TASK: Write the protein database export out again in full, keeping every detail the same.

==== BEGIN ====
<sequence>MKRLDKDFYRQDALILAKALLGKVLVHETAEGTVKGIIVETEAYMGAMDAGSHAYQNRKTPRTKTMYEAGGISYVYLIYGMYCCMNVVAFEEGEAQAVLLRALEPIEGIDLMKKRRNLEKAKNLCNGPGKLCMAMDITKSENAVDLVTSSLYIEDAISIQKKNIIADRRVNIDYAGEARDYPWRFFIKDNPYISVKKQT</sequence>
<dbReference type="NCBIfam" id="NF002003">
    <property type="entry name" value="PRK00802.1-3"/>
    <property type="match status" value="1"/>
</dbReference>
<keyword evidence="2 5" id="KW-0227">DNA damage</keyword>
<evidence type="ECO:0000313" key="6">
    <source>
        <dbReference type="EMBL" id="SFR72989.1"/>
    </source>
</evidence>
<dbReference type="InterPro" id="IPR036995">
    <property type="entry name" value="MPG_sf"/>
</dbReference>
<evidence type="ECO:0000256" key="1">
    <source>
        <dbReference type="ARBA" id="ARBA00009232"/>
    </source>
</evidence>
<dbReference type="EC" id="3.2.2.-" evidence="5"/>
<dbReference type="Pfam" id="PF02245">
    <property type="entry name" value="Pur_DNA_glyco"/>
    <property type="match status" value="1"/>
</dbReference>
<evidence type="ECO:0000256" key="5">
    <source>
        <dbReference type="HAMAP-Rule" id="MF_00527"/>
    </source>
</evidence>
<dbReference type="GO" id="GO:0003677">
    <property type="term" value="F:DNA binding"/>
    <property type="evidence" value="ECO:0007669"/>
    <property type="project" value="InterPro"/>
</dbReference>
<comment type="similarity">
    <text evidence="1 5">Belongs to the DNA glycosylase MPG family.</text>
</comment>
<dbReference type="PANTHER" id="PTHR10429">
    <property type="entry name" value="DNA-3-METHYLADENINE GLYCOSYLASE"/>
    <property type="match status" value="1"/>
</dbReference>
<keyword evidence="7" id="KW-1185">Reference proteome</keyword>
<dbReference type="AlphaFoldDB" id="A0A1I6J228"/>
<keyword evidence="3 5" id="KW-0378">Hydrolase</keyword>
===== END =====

<sequence>MKRLDKDFYRQDALILAKALLGKVLVHETAEGTVKGIIVETEAYMGAMDAGSHAYQNRKTPRTKTMYEAGGISYVYLIYGMYCCMNVVAFEEGEAQAVLLRALEPIEGIDLMKKRRNLEKAKNLCNGPGKLCMAMDITKSENAVDLVTSSLYIEDAISIQKKNIIADRRVNIDYAGEARDYPWRFFIKDNPYISVKKQT</sequence>
<dbReference type="NCBIfam" id="NF002003">
    <property type="entry name" value="PRK00802.1-3"/>
    <property type="match status" value="1"/>
</dbReference>
<keyword evidence="2 5" id="KW-0227">DNA damage</keyword>
<evidence type="ECO:0000313" key="6">
    <source>
        <dbReference type="EMBL" id="SFR72989.1"/>
    </source>
</evidence>
<dbReference type="InterPro" id="IPR036995">
    <property type="entry name" value="MPG_sf"/>
</dbReference>
<evidence type="ECO:0000256" key="1">
    <source>
        <dbReference type="ARBA" id="ARBA00009232"/>
    </source>
</evidence>
<dbReference type="EC" id="3.2.2.-" evidence="5"/>
<dbReference type="Pfam" id="PF02245">
    <property type="entry name" value="Pur_DNA_glyco"/>
    <property type="match status" value="1"/>
</dbReference>
<evidence type="ECO:0000256" key="5">
    <source>
        <dbReference type="HAMAP-Rule" id="MF_00527"/>
    </source>
</evidence>
<dbReference type="GO" id="GO:0003677">
    <property type="term" value="F:DNA binding"/>
    <property type="evidence" value="ECO:0007669"/>
    <property type="project" value="InterPro"/>
</dbReference>
<comment type="similarity">
    <text evidence="1 5">Belongs to the DNA glycosylase MPG family.</text>
</comment>
<dbReference type="PANTHER" id="PTHR10429">
    <property type="entry name" value="DNA-3-METHYLADENINE GLYCOSYLASE"/>
    <property type="match status" value="1"/>
</dbReference>
<keyword evidence="7" id="KW-1185">Reference proteome</keyword>
<dbReference type="AlphaFoldDB" id="A0A1I6J228"/>
<keyword evidence="3 5" id="KW-0378">Hydrolase</keyword>